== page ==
TAPPER: There have been a lot.
CRUZ: And they’re always interesting. I will give him credit that, when he insults someone, it’s always memorable and colorful.
But, you know, my approach has been, I’m not going to respond in kind. So, I don’t intend to insult Donald Trump. I’m not going to engage in personal attacks. No matter what he says, I like Donald. I will continue to praise him as bold and brash.
Now, I do think policy differences are fair game. I do think pointing out that he and I have very, very different views on questions like life and marriage and religious liberty, he and I have very, very different views and records on questions like health care and Obamacare and amnesty, and so all of that is fair game.
But I think the people of Iowa deserve more. I think the American people deserve more than just a battle of petty insults. And so I don’t intend to play that game.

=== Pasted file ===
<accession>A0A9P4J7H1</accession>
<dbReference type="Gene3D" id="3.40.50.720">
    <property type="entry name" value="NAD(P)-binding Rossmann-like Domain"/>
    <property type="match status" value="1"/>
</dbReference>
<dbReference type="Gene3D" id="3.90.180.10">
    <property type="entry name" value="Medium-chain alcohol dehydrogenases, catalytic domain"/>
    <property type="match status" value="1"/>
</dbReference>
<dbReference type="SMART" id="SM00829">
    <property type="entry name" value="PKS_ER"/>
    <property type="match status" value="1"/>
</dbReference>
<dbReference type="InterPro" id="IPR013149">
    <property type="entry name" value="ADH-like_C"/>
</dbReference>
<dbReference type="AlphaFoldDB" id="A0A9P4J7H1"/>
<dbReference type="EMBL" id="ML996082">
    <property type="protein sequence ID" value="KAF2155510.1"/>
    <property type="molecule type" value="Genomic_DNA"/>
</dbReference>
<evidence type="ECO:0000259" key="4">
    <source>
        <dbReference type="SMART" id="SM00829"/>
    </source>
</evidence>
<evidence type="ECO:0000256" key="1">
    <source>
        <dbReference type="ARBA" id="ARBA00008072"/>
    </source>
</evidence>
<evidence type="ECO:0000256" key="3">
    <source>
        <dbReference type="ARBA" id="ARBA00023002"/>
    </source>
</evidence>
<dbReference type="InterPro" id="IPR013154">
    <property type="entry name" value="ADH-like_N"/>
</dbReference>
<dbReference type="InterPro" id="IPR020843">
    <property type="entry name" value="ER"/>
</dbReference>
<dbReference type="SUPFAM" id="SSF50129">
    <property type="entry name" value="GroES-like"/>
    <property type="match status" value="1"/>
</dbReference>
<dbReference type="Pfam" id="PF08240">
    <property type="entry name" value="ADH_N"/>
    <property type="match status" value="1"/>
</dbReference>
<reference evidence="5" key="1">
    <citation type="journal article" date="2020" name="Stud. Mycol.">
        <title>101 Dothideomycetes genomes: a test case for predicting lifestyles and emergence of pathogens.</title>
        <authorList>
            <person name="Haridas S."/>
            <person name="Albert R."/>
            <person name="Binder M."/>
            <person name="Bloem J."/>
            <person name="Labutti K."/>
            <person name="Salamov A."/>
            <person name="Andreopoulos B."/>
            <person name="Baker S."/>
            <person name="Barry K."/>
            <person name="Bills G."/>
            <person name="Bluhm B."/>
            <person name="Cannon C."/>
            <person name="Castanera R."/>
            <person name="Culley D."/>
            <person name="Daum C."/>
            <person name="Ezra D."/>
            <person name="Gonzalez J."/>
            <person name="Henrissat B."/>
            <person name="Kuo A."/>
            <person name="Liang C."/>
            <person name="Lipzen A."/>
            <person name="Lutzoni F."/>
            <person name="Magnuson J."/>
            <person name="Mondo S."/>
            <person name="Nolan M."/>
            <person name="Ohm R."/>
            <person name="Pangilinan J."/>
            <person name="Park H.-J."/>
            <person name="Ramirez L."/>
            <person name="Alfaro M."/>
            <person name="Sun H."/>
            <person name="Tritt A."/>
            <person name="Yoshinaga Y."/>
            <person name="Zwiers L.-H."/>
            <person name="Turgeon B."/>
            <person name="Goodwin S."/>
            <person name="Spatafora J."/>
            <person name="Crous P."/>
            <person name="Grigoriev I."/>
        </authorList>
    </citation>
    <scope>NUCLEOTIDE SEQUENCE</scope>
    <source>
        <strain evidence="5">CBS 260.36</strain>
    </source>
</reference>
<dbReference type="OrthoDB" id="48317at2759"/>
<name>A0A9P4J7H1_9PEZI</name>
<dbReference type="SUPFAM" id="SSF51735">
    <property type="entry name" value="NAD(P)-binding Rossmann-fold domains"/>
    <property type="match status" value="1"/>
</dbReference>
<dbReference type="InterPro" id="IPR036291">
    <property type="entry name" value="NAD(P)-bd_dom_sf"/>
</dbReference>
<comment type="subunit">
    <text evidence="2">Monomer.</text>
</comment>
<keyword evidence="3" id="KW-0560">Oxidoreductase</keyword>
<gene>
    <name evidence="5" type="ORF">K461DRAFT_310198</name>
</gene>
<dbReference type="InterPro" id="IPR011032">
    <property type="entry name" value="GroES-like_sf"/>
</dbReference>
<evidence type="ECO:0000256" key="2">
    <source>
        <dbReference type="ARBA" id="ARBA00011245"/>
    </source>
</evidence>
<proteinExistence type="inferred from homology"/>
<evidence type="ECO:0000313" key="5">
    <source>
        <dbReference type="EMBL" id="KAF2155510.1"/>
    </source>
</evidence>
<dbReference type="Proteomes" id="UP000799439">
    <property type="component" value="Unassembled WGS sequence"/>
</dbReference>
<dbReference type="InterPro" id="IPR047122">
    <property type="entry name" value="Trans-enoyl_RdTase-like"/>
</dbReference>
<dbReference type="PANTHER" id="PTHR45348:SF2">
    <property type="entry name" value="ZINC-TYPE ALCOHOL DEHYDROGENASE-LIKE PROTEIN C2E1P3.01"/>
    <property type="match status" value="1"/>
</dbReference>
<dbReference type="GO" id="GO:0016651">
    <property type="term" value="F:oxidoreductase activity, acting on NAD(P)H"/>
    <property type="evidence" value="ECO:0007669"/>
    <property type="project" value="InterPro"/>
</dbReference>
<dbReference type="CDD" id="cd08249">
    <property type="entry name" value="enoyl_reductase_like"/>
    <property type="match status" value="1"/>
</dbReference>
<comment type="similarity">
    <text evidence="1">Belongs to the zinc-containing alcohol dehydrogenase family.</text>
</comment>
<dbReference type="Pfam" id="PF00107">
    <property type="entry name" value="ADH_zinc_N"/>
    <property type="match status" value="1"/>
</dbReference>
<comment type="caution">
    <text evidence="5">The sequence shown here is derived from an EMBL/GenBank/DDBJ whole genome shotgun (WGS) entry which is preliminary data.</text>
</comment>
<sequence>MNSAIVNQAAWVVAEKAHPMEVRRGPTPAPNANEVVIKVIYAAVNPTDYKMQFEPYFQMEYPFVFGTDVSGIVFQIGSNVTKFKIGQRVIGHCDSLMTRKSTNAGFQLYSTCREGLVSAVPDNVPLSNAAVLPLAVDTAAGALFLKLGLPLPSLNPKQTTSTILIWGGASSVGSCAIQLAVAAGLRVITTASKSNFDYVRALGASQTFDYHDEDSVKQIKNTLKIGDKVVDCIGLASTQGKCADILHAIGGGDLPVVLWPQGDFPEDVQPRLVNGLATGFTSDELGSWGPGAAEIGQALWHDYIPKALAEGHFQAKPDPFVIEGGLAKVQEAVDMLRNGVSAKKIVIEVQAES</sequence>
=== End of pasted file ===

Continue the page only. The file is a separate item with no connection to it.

TAPPER: As you point out, there have been a lot of policy differences you have been highlighting with your opponents.
Lately, you have been focusing more on Marco Rubio, who trails you in the polls here, but some say he has momentum. He, this weekend, said that you — your campaign is being deceitful about his record. Why should voters pick you over Marco Rubio, and why are you better to go after Hillary Clinton in November than Rubio?
CRUZ: Well, listen, I think the central question in this primary is trust. We are tired of being burned.
We keep having politicians who sound great on the trail, and they don’t do what they said. If you look at when Marco and I both ran for Senate, when Marco ran in Florida, he promised the men and women of Florida he would lead the fight against amnesty.